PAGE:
As shown in Table 2, the same Principle might appear in different groups. E.g. Principle 7 has relationship of text similarity with Principle 31: when Principle 7b is used, i.e. “an object passes through a cavity of another object”, the description usually contains words like “cavity” or “pores” which are highly likely to appear in the description of a patent using Principle 31. However, another sub-Principle of Principle 7 is similar to Principle 30: when Principle 7a (an object is contained inside another one) is used, words like “inside”, “outside” or “wrap” are usually contained in the descriptions, which appears when Principle 30b (an object is isolated from outside environment) is used. Like Principle 7, most IP are subdivided into several sub-Principles to describe different ways the IP is implemented. Although these sub-Principles share a common macroscopic idea of the Principle, each sub-Principle has its own particular emphasis and the sub-Principles have a subtle difference with one another within the same broad IP. Therefore, the similarity between Principles is not necessarily transitive. For example, #7b is similar to #31; #7a is similar to #30. But #30 is not similar to #31. In total, 19 different Principles are contained in the 10 groups of Principles with text similarity.
1.3 Meaning Similarity
Some Principles partly overlap with others. E.g. Principle 25b, “make use of waste material and energy” is similar in nature to Principle 22, “convert harm into benefit”. E.g. the main idea of the patent example, “waste heat conversion system” (US patent number 6,450,283), is to use waste heat energy and convert useless or harmful energy to benefit. Both Principle 22 and 25b can be used. We define such Principles as “Principles with similar meaning”. Another group of Principles with meaning similarity is 13.b and 15.c.
In this paper, based on text description of inventions, we have divided 40 IPs into different categories. We have listed 6 ‘Obscure Principles’ and 34 ‘Distinct Principles’. Then similarity between ‘Distinct Principle’ is analyzed. In Table 1 and 2, we have summarized 10 groups of IP with text similarity and 2 groups of IP with meaning similarity. This work will contribute towards the possibility of automatically classifying patent documents according to IP: the documents using ‘Obscure Principles’ are hard to be identified using superficial text information, thus hard to be automatically classified; however, the documents using ‘Distinct Principles’ are usually described by clear and similar text information, thus they are relatively easier to be automatically classified. However, the similarity between IP makes classification between similar IP hard and IPs may need to be clustered into groups.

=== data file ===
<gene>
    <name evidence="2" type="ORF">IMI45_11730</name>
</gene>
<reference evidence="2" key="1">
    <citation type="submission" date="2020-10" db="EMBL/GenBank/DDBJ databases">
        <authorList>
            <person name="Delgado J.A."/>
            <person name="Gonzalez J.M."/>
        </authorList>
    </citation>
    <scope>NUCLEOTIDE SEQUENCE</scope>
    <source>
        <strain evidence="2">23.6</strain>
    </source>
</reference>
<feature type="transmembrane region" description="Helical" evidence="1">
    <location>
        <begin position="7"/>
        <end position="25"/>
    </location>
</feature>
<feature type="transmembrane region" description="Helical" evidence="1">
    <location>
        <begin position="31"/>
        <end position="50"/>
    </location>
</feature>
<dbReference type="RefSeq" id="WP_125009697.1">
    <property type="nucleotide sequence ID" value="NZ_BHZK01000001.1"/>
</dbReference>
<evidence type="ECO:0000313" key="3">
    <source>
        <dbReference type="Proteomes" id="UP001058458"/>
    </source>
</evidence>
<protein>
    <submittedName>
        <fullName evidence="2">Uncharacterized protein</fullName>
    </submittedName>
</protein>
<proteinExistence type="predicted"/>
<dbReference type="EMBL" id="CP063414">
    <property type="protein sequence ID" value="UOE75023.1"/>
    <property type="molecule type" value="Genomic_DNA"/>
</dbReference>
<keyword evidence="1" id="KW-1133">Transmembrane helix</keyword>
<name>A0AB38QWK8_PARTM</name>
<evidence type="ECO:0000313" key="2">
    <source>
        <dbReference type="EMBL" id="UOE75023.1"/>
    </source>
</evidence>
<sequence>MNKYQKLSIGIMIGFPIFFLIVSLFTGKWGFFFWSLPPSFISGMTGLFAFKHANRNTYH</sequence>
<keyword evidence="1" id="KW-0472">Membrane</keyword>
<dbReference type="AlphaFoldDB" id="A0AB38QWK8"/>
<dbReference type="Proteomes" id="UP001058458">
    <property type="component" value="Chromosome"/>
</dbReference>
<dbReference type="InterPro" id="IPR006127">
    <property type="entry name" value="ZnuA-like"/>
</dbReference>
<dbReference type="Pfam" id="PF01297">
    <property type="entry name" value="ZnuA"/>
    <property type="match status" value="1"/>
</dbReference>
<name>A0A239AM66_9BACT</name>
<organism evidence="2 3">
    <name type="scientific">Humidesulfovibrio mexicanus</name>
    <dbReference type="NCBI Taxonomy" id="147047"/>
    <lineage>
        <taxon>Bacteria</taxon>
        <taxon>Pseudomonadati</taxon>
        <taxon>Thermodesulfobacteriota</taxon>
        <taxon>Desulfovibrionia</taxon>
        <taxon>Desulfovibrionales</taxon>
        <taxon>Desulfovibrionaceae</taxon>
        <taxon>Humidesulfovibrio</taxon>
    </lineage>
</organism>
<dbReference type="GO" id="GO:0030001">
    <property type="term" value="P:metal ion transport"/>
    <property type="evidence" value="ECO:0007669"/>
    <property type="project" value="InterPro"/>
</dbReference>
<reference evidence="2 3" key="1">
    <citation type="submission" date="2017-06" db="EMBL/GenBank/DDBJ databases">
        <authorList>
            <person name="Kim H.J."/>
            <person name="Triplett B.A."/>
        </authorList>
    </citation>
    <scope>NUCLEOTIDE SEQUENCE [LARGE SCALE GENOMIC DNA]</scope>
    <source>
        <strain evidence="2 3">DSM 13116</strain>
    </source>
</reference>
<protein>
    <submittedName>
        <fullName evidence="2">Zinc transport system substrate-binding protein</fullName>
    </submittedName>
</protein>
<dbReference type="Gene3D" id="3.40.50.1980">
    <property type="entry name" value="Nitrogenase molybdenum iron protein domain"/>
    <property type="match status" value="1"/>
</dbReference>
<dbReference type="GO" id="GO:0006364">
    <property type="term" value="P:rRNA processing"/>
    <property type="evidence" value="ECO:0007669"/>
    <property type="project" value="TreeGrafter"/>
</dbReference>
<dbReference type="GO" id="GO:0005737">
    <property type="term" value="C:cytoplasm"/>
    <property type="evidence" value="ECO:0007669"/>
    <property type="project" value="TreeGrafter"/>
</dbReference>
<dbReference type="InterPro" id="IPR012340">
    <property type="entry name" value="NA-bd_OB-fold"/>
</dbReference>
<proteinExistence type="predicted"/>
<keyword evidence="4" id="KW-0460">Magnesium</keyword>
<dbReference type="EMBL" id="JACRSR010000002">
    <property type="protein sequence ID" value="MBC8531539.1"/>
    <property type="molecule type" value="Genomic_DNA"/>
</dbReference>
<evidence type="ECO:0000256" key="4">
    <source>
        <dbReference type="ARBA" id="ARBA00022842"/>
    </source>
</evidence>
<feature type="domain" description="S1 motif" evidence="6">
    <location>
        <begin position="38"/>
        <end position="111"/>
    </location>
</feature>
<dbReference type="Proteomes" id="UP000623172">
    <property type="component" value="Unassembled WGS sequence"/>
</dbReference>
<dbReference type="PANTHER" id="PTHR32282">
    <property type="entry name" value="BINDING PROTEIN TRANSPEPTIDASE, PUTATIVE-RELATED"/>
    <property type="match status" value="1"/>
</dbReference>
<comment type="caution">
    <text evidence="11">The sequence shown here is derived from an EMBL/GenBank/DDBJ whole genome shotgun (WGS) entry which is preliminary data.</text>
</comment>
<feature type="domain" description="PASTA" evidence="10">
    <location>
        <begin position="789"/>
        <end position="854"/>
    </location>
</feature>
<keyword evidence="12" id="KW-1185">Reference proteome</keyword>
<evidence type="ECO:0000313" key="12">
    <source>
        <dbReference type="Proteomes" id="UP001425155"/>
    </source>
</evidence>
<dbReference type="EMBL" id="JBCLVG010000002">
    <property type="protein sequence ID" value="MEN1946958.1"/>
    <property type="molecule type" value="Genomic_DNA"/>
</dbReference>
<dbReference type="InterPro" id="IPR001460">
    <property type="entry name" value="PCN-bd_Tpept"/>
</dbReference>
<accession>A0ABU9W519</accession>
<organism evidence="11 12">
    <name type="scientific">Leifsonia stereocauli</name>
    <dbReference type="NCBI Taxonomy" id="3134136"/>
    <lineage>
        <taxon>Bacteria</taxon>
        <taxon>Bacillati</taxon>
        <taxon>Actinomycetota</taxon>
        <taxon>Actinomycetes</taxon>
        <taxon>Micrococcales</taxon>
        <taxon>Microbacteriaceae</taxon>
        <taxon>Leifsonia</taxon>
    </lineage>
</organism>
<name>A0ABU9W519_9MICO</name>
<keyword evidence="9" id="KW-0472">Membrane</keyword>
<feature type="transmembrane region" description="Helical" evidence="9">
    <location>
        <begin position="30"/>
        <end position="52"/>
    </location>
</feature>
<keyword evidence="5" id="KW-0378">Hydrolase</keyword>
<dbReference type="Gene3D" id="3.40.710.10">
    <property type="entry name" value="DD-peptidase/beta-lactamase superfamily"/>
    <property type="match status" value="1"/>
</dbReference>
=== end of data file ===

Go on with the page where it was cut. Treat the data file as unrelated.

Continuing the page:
To achieve automatic classification, based on the work done here, it is possible to analyze the text description of an invention and broadly classify the invention into a group of possible IPs if the IPs involved are distinct ones. However, research needs to be done to realize how to do so to the level of individual IP as well as how to treat Obscure ones.
We would like to thank Mr. Teo Wei Kuan, Eddy for collecting and classifying patent documents.
 Terninko J, Zusman A, Zlotin B. Systematic Innovation: An Introduction to TRIZ: St.Lucie Press, 1998.
 40 invention Principles with examples. Available on:
 Technical and Non-technical examples available on:
 Mann D. Evolving the IP. The TRIZ Journal 2002; August Issues.
 Williams T, Domb E. Reversability of the 40 Principles of Problem Solving. The TRIZ Journal 1998; May Issues.
 Loh HT, He C, Shen LX. Automatic Classification of Patent Documents for TRIZ Users. (Submitted)
About the Authors
He Cong is currently pursuing PhD in Department of Mechanical Engineering from the National University of Singapore, focusing on text mining and TRIZ. She has received her Bachelor in Engineering from the Huazhong University of Science and Technology in China. She can be reached at email@example.com.
Loh Han Tong received his Bachelor in Engineering from the University of Adelaide, his Master of Engineering from the National University of Singapore (NUS) and his Master of Science and PhD in Mechanical Engineering from the University of Michigan. He is an Associate Professor and Deputy Head in the Department of Mechanical Engineering at NUS. He is also a Fellow of the Singapore-MIT Alliance, which is an innovative engineering education and research collaboration between MIT, NUS and the Nanyang Technological University, to promote global education and research in engineering. His research interests include data mining, rapid prototyping, robust design and computer aided design.